As many organizations across the nation consider the role they play in promoting diversity, equity and inclusion, leaders in the Binghamton University School of Management have been reflecting on what they can do as well.
“It has become a critical issue for society, meaning it has become a critical issue for us,” says Dean Upinder Dhillon.
With a goal of formulating long-term strategic initiatives, SOM established a Diversity, Inclusion and Belonging Committee made up of faculty and staff. Chaired by Sara Reiter, professor of accounting, the committee plans to address areas such as recruiting diverse students and faculty, improving the classroom experience, and training faculty and staff.
“It’s an important issue, and we’re seeing many of the employers who recruit our students doing a lot in this area as well,” Reiter says.
We don’t just want to invest in this area, we want to see progress.
Dean Upinder Dhillon
To kick things off, the committee held a number of virtual “coffee conversation” events during the 2020-21 academic year to facilitate discussions with faculty and staff.
“The coffee conversations served as an introduction to inclusive pedagogy issues and student identity concerns, and resulted in some very informative workshops,” Reiter says.
One event focused on how to increase inclusion in the classroom. Committee members presented practical ways to implement inclusive classroom practices. Topics included:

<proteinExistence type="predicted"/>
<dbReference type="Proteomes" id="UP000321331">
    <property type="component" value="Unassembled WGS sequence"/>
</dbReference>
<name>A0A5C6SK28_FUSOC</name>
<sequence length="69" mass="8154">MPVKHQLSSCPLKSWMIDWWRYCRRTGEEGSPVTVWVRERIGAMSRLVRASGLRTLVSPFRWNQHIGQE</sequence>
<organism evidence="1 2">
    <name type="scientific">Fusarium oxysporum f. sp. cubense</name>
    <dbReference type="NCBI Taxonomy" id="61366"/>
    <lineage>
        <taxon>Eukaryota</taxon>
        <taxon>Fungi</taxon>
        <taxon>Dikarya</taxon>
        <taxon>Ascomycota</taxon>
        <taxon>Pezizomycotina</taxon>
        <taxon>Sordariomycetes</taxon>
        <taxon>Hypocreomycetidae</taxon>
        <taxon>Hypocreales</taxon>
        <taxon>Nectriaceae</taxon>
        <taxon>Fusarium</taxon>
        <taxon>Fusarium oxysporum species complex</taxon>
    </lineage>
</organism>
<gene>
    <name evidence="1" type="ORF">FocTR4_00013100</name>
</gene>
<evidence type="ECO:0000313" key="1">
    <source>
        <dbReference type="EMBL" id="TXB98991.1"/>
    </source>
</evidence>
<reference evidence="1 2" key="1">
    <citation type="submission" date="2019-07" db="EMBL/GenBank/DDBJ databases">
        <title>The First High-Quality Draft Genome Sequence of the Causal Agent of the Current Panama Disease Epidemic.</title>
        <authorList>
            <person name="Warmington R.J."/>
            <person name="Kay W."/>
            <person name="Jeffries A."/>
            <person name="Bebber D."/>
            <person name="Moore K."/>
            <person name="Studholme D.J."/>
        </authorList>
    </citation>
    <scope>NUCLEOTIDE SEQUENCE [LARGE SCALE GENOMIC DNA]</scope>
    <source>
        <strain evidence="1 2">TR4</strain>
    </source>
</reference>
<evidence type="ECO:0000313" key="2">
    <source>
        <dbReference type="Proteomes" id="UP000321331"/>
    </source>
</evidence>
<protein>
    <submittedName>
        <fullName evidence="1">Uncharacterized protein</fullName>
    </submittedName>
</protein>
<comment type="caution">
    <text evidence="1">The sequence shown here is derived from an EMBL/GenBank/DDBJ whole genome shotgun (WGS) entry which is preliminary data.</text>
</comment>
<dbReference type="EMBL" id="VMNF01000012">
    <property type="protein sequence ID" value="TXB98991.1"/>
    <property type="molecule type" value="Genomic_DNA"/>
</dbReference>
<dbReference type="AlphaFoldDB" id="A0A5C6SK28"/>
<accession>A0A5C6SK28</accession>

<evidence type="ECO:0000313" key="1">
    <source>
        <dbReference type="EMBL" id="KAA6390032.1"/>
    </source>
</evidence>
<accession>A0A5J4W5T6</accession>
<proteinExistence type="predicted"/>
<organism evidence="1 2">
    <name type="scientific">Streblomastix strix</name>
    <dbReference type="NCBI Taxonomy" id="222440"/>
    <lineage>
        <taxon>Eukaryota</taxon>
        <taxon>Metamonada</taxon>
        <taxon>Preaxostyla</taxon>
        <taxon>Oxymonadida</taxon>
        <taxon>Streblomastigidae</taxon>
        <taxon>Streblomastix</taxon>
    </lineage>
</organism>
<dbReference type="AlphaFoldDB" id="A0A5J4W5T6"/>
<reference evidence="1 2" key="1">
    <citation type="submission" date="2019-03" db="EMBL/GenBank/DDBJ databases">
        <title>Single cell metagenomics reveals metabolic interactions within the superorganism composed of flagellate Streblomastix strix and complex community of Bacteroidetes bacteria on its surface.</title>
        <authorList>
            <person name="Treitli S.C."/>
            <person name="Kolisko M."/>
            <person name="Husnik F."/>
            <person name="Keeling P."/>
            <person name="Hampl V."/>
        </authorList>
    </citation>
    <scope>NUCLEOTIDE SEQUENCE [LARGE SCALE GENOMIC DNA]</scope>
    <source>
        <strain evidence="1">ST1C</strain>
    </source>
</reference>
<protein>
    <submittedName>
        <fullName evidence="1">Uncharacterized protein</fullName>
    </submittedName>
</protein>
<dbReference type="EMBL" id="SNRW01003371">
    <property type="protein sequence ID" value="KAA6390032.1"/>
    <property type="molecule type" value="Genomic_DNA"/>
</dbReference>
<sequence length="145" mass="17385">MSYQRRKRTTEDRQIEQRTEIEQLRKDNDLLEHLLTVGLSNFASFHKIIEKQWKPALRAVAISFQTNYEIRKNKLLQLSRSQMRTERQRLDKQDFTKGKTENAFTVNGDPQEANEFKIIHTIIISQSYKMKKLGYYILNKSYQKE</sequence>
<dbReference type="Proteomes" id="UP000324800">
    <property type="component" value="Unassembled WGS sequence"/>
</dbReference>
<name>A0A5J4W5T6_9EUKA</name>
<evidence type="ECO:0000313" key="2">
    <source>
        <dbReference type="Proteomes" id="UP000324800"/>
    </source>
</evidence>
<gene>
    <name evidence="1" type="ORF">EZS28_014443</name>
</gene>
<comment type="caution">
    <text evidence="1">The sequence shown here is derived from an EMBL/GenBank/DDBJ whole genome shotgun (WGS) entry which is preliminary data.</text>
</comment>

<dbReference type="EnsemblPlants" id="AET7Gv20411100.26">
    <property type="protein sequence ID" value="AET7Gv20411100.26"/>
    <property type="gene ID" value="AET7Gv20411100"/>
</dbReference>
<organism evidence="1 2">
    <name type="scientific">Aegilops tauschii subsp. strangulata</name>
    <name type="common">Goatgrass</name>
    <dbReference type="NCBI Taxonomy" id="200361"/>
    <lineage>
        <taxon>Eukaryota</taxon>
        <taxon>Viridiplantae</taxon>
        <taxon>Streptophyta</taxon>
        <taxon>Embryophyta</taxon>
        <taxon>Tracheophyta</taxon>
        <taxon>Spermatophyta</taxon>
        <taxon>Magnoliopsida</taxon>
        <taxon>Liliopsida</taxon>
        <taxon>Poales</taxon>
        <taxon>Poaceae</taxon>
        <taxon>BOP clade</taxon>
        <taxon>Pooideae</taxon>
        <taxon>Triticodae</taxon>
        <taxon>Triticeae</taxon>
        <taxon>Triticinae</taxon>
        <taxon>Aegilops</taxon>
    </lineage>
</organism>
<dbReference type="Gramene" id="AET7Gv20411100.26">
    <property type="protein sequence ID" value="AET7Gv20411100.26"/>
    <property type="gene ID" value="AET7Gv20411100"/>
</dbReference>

- Creating an accessible syllabus
- Enhancing inclusion through class content
- Using case studies to enhance diversity and inclusiveness
- Incorporating diversity and inclusion when teaching statistics
The committee also held two coffee conversations in collaboration with the University’s Q Center, which provides resources to help foster an inclusive campus environment that supports all sexual orientations, gender identities and gender expression.
In April, the committee hosted a webinar that explored ways to implement diversity, equity and inclusion (DEI) in the workplace, featuring research from Loreal Jiles and Shari Littan ’86 of the IMA® (Institute of Management Accountants). Their report, Diversifying U.S. Accounting Talent: A Critical Imperative to Achieve Transformational Outcomes, examines the diversity gap between the demographic background of executive leadership ranks and the rest of the accounting profession.
The presentation was followed by a panel of top diversity leaders and active members of DEI initiatives from major accounting firms who discussed practical ways companies can address the diversity gap. Nearly 300 people attended — many of them students.
“The student participation was really remarkable,” Reiter says. “There were over 100 questions from students in the chat box for the webinar. Students are very interested and engaged in the topic of how workplaces can become more diverse and inclusive.”
While these events have helped raise awareness within the SOM community, Reiter says the next step for the committee is to formulate a strategic plan with measurable outcomes.
“This is a big project in terms of broadly identifying issues and proposing targeted actions,” she says. “We’ve started by gathering data on how students view the SOM experience that we hope can guide our efforts.”
According to Reiter, the proposed initiatives will be connected to SOM’s main strategic priorities, a connection that Dhillon says solidifies the school’s commitment.
“We don’t just want to invest in this area, we want to see progress. That means identifying the right metrics to measure the progress we are making,” he says. “We, as a school, are rising to the challenge and doing our part.”